Readers of Changing the World From the Inside Out are probably aware of what a broken world we live in. In the United States, for example, we have a justice system that incarcerates black men at a rate seven times higher than white men. Worldwide over 50 million human beings live as refugees, fleeing from harm or for economic opportunity and living in limbo in countries that refuse to integrate them. Carbon monoxide levels in our air continue to rise, as do the sea levels, with major flooding predicted worldwide in many of the poorest regions on the planet. In the first decade of the new millennium, over fifty thousand people in the United States suffered hate crimes because of their race, sexual orientation, or religion. On a personal level, who does not know people suffering in toxic relationships or unable to find meaningful employment or haunted by the internal demons of depression and anxiety? Seeing brokenness is essential for making change, but it can quickly become overwhelming, especially if we can’t fix the problems right away. On the one hand, we need to see how bad things are to motivate change, and on the other, this awareness can grind us down. How are we to engage with the suffering in the world in a way that does not lead to bitterness and despair, but generates hope and light?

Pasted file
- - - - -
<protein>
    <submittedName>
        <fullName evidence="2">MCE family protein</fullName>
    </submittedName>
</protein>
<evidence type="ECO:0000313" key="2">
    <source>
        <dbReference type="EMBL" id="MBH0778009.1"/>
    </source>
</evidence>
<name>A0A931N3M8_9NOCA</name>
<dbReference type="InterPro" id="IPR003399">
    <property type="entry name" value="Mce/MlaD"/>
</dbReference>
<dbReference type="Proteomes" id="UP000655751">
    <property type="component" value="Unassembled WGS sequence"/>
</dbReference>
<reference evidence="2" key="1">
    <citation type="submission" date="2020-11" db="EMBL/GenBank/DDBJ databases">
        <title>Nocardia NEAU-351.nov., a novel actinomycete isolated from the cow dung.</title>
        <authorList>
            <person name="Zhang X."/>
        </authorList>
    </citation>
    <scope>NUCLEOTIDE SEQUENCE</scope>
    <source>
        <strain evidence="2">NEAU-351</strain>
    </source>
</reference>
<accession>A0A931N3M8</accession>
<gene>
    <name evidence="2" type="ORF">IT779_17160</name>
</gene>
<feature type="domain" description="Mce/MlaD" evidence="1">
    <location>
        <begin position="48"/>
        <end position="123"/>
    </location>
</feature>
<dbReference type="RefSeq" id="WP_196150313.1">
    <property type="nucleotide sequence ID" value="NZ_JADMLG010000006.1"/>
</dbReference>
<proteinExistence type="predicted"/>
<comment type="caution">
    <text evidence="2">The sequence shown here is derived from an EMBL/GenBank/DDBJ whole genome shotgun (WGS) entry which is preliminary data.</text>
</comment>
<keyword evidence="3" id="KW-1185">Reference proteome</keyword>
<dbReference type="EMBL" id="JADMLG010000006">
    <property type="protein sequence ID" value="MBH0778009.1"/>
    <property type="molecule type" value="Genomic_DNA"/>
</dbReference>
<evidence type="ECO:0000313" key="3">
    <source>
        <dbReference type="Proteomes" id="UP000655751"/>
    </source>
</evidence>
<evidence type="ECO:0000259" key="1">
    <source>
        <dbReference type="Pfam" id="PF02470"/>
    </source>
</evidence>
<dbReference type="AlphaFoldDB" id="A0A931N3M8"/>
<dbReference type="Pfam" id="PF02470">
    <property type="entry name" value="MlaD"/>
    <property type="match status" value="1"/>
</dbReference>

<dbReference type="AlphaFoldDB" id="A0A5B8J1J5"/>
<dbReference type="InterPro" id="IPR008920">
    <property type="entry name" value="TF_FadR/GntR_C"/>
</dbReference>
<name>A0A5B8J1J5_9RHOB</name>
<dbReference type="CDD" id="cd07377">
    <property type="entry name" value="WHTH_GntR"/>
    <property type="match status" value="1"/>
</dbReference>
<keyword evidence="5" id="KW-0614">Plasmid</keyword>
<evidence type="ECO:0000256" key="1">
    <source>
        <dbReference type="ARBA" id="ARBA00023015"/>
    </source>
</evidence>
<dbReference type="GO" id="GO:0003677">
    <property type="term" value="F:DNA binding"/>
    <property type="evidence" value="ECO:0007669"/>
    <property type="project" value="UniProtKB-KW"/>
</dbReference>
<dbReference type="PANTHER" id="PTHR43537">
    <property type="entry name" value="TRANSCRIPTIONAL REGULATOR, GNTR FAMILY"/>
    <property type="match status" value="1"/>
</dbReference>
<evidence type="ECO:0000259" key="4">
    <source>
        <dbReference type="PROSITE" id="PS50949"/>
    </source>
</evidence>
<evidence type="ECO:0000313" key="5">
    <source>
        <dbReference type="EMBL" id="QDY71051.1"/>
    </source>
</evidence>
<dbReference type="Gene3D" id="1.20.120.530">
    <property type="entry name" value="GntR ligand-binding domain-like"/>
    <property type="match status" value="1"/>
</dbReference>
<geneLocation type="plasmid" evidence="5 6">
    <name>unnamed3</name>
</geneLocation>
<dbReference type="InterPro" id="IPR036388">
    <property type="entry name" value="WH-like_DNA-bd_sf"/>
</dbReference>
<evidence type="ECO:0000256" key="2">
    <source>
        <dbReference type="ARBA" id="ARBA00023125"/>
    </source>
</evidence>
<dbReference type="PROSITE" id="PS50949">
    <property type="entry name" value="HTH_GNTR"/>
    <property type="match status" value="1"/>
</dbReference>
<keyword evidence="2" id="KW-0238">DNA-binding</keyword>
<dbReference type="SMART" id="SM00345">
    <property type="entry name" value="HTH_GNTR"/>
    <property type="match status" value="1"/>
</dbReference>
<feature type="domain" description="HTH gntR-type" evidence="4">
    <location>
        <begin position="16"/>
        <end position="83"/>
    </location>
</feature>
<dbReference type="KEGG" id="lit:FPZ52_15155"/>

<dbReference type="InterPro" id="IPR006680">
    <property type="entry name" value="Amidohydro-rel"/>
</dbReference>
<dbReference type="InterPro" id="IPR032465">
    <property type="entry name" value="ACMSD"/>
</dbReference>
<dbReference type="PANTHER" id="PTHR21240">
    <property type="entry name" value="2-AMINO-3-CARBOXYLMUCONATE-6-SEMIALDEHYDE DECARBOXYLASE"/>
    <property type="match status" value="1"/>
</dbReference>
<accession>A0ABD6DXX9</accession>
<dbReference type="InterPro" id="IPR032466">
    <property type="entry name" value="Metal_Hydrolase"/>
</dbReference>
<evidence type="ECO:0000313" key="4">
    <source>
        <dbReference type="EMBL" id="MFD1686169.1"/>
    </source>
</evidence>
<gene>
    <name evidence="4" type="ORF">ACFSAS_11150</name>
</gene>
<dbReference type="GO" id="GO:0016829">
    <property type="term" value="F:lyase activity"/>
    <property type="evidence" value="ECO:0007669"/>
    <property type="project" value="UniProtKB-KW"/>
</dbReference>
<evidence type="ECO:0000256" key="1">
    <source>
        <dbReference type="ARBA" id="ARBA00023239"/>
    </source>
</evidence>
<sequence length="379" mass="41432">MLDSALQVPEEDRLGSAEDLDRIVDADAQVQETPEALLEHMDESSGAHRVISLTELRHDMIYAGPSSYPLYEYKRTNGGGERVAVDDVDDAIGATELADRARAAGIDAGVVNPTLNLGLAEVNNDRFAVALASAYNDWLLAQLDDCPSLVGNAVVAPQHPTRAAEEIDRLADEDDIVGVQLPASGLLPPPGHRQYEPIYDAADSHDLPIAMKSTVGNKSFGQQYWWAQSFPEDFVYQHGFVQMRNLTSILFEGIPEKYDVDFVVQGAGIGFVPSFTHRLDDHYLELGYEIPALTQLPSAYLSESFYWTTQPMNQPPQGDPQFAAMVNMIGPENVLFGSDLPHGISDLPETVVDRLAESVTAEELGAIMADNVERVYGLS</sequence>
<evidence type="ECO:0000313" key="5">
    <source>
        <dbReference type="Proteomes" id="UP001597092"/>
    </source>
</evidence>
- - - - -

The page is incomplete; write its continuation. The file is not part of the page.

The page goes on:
Our brains are hardwired to notice what is wrong in the environment around us, as a survival mechanism. We take for granted that on most days we get to work without any accidents or that our plumbing systems pump water on most days without stoppage. Our brain sees patterns, and those patterns become what we expect to see. We are hyperaware of deviations from the patterns, especially those that are threatening, like a car accident on the highway or an insult from a family member or colleague. While I don’t like to admit it to myself, my brain is vigilantly on the lookout for any indications of displeasure or upset directed at me by my colleagues. The Breslov masters understand our mind’s inclination to see what is wrong and, thus, instruct us to seek out good points, both in ourselves and others. This is the practice. In Rabbi Nachman’s words:
When one begins to look at oneself and can’t find good, and sees all of one’s mistakes, and the [yetzer] wants to make one fall into deep sadness because of these . . . [one] needs to search and find some little good in oneself because it is impossible that one hasn’t done some good.
A good point is a positive, prosocial deed, thought, or state of being. It can be a simple action like greeting another person kindly, an intention like wanting to help your roommate find a life partner, or a state such as being created in the divine image. It does not need to be a specifically religious act, although many religious acts, like lighting Shabbat candles, can also be good points. The starting point is reflection and introspection.